• Suzanne Axelsson

The Stuff of Play




I keep thinking about how much STUFF educators are buying to teach the children through play instead of permitting the play to teach them what stuff can enrich and deepen the children’s experiences. The difference is - is economics and retail deciding how children play, or is the play deciding what kind of stuff is actually needed.


This focus seems to be on buy buy buy...

Which is hard to resist because there is so much amazing stuff out there and being shared in social media in a way that normalises having lots of stuff. And the digital world of stuff has opened up yet another avenue of "must-have" stuff with little programmable robot things that teaches preschoolers how to programme - when really board games, hopscotch, music making and singing etc etc actually do the same with actually less plastic and stuff that negatively impacts the planet.

I am far from being anti digital - digital play I think is simply another language of play, and with the controlling nature of adults on all levels and nuances of play in children's lives it is pushing children deeper and deeper into the digital world to find autonomy - no doubt until adults learn to control that too. So if you are not keen on digital play, or feel children are not engaging enough in analogue play take a moment to think about what freedom the children have, how are they able to express and experience their autonomy, and how much free time do they actually have?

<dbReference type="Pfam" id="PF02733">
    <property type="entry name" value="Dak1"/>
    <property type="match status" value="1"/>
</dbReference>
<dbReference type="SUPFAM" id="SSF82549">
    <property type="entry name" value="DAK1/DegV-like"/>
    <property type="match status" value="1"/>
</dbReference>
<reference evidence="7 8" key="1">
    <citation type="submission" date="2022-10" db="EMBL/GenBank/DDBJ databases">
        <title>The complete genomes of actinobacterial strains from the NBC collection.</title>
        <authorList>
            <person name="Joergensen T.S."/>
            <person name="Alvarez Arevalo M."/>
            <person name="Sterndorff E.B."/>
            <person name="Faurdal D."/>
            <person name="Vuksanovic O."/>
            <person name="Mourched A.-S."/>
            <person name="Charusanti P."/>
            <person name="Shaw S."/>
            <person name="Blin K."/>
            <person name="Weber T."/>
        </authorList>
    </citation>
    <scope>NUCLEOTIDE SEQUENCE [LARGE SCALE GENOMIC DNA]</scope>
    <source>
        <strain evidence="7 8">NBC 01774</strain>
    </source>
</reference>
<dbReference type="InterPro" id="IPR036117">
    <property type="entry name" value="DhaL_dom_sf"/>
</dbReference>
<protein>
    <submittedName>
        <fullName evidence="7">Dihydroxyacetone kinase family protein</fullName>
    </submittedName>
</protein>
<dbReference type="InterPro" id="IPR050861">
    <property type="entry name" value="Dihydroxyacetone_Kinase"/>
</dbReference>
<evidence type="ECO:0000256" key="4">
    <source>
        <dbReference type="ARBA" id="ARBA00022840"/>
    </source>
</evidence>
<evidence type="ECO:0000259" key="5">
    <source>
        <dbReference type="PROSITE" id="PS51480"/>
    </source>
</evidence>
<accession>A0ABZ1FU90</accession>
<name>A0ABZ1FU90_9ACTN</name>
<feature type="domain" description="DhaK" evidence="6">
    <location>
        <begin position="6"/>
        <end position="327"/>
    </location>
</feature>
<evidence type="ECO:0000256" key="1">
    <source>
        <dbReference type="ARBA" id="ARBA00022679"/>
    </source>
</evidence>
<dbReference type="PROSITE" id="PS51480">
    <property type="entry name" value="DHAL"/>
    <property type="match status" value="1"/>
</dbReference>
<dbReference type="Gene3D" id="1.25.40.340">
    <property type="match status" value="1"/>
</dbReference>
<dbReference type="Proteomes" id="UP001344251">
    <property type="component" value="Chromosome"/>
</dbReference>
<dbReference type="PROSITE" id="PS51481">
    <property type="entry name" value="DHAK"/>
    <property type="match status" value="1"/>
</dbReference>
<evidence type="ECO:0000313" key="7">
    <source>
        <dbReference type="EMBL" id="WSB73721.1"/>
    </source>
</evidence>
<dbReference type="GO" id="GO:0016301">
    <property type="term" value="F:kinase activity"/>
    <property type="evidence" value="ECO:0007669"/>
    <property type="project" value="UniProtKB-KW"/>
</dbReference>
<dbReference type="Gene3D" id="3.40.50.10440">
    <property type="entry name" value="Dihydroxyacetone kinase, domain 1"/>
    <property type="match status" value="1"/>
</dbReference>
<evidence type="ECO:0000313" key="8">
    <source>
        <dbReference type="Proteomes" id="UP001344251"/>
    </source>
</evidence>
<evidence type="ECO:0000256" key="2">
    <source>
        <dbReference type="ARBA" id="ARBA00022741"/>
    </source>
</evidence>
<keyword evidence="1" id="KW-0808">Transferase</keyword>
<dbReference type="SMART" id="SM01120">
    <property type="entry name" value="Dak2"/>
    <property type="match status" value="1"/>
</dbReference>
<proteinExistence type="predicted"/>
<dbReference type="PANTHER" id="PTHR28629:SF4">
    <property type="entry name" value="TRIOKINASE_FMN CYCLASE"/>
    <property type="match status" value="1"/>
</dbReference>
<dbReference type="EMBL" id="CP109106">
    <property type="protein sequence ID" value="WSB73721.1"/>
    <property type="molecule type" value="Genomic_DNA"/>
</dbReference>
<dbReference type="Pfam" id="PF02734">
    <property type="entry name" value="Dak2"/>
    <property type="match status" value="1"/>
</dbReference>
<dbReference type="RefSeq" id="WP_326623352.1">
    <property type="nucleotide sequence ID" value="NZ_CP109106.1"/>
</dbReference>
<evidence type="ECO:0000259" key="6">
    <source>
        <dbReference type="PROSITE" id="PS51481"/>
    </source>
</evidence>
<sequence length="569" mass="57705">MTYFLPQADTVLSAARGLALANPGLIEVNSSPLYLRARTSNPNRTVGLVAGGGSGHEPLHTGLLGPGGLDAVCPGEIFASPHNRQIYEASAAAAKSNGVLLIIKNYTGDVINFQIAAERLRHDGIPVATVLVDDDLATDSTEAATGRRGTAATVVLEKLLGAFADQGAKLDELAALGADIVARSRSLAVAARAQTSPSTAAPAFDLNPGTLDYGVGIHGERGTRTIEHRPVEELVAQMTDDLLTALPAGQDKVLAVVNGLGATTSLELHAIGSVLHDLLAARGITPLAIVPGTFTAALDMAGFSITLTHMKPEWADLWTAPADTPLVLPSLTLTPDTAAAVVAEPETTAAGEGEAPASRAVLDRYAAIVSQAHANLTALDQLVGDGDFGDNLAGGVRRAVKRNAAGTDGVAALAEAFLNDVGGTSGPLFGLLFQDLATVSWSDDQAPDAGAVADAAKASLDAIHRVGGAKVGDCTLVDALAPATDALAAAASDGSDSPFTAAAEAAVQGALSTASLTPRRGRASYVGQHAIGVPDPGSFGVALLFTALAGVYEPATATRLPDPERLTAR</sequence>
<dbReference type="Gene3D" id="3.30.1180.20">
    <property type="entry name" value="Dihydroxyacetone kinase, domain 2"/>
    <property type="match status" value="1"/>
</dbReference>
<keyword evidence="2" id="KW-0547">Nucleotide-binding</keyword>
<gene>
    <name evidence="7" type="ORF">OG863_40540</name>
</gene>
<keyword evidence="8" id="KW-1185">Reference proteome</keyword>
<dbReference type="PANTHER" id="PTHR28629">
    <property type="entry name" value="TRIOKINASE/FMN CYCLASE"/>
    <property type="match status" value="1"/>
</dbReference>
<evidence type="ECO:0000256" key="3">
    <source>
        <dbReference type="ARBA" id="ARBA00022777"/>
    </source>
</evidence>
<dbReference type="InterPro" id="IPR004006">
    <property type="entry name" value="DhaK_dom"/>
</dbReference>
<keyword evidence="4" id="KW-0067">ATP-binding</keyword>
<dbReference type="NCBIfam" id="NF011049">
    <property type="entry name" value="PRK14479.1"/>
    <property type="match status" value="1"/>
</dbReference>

In my book on Original Learning (released autumn 2022) I write about the importance of the relationships between the stuff we already have and to only purchase what we need and exponentially expands the relationships of all the stuff (toys, art materials, recycled, indoor/outdoor furniture and equipment etc) so the children can get creative and make connections and also value a more planet friendly approach. Instead of what is the stuff, or what can the stuff do, it is about how many different ways can we use the stuff. We need to take the time to really consider the playability of stuff within the play-ecosystem.